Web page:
The Sunday Mail (Zimbabwe) - - SPORT - Tinashe Kusema

THERE are a slew of bul­let points that stand out about Foxes’ point-guard Nathan “Gi­vas” Warikandwa (Pic­tured).

Im­mensely tal­ented, hugely pop­u­lar, some­what con­tro­ver­sial are usu­ally the first three on any ob­server’s list.

It’s th­ese traits that com­bine to make the 28-year-old one of the most colour­ful char­ac­ters on Zimbabwe’s basketball scene.

“Gi­vas is (the slang) for Glen View and that is where I am from,” said Warikandwa.

“I am very pop­u­lar there. If you drop off any­where in Glen View and ask any ran­dom per­son where Gi­vas stays, odds are they will di­rect you straight to my house. You might even get a free drink or two for merely ask­ing.”

As ex­ag­ger­ated as this may be, what is not in­flated is the tal­ent this Churchill Boys High alum pos­sesses.

Gi­vas emerged as the sole bright light of an oth­er­wise mis­er­able run by Zimbabwe’s four teams at the re­cent Zone Six Club Basketball Cham­pi­onships.

Warikandwa also used the cham­pi­onships to re­solve some un­fin­ished busi­ness with old foe Harare City Hor­nets. The per­for­mances earned him a move to the Botswana Po­lice club, with Warikandwa ex­pected to link with his new team to­mor­row.

“This was my third club cham­pi­onship event but ar­guably the best of my en­tire ca­reer. I en­tered the games as a cham­pion with Foxes; a team many thought would never win the ti­tle, but one that turned doubters into be­liev­ers.

“I played a lit­tle basketball in Botswana some three years back, and that to me was the de­cid­ing fac­tor. I al­ready know most of my new team­mates at the Po­lice side from my days as a ri­val at Dol­phins, so ac­cli­ma­tis­ing won’t be hard.

“Also, I am now a fam­ily man, with mouths to feed, and they of­fered me a very lu­cra­tive con­tract that will en­able me to play the game I love and pro­vide for my fam­ily,” he said.

One of the biggest crit­i­cisms lev­elled against him is the size of his ego, which more of­ten than not has seen him clash with team­mates and coaches.

At Glen View Rock­ets, there was a feel­ing of be­trayal af­ter he left the team high and dry when coaches were start­ing to build the team around him. At Harare City Hor­nets, his clashes with Coach Lang­ton “LK” Moyo are well-doc­u­mented with the gaffer ac­cus­ing him of indis­ci­pline. Warikandwa sees things dif­fer­ently. “The first thing you have to know about me is that I am a very pas­sion­ate and com­pet­i­tive per­son,” said Warikandwa.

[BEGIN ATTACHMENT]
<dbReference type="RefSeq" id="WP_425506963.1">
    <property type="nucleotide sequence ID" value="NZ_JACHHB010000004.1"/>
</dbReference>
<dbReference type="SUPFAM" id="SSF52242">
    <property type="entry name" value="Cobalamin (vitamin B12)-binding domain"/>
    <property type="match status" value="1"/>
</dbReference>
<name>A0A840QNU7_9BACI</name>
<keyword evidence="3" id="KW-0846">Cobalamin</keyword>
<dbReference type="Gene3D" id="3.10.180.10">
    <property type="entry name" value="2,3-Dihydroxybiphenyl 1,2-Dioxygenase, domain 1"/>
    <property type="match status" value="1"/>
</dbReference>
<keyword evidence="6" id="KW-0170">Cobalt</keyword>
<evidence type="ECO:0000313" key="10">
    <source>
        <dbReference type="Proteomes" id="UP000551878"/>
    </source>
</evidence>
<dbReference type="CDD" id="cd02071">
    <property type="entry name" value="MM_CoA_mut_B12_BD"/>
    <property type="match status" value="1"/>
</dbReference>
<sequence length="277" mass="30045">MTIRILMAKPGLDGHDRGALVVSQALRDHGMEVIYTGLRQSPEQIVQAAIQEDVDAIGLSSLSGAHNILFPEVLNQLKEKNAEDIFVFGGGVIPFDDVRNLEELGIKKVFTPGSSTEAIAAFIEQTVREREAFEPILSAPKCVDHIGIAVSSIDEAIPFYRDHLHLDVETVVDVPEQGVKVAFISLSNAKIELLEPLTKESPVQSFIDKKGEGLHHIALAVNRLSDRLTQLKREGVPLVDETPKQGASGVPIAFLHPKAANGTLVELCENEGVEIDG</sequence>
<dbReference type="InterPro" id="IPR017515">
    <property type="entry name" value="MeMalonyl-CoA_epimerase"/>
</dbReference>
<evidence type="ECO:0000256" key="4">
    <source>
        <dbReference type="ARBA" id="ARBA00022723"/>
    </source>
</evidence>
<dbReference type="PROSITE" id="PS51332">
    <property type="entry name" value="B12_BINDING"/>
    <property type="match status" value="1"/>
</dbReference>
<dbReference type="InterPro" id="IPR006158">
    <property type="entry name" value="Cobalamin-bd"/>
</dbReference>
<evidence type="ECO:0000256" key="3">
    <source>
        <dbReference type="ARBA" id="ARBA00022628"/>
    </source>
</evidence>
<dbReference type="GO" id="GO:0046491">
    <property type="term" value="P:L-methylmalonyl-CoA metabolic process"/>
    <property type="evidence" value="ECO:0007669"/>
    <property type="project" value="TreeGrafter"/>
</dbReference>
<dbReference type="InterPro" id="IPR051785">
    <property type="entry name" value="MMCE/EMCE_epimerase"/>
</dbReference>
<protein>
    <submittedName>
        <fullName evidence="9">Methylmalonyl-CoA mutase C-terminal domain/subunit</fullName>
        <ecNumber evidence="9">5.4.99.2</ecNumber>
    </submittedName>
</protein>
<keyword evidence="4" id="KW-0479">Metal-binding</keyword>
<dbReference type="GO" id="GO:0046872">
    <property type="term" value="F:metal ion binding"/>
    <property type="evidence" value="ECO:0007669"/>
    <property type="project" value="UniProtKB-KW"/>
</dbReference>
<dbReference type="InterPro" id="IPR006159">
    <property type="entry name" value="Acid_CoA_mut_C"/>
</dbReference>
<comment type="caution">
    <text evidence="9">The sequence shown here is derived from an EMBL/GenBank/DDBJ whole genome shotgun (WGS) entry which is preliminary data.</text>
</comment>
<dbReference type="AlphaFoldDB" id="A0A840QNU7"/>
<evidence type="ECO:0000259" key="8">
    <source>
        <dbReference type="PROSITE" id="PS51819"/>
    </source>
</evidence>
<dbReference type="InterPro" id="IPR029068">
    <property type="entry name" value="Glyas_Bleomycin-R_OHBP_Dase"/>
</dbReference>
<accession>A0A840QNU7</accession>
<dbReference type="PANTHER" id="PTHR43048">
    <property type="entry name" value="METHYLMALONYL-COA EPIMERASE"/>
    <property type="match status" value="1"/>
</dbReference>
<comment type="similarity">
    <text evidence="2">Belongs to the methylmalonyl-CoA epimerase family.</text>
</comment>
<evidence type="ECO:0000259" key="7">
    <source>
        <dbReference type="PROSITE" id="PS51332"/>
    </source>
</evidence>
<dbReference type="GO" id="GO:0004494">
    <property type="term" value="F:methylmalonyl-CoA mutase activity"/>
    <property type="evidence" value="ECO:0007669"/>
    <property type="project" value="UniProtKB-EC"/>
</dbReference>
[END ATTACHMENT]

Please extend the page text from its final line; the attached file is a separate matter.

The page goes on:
“Once I step onto that court, I have no friends ex­cept my team­mates. I am the type of per­son who will foul you in­ten­tion­ally dur­ing a game and then look for you to buy you a drink and apol­o­gise af­ter. Leav­ing Rock­ets hurt me prob­a­bly more than it hurt those I left but I had to make a de­ci­sion that was best for me and my ca­reer. Hor­nets were a cham­pi­onship cal­i­bre team; one that I thought could help me win more cham­pi­onships and more medals. Be­sides they of­fered me money and who wouldn’t want to be paid for their work?” That re­la­tion­ship did not last long. “Peo­ple are go­ing to say what­ever they want about why I left Hor­nets and I don’t re­ally care. The truth is I wanted more min­utes and more game time; i thought I had earned that much.

“I made my feel­ings known to the coach but he thought oth­er­wise. I moved on, won a ti­tle and that is now wa­ter un­der the bridge,” he said.

But it is not all quite as done as dusted as he ini­tially im­plies.

“It is funny that Hor­nets were one of the teams that ap­proached me dur­ing the Bu­l­awayo Games and I told them I will move un­der two con­di­tions.

“One, they make me the high­est paid player in the squad and also they pay me the out­stand­ing pay and al­lowances they owe me from my time there. I think it amounts to $3 500,” he said.

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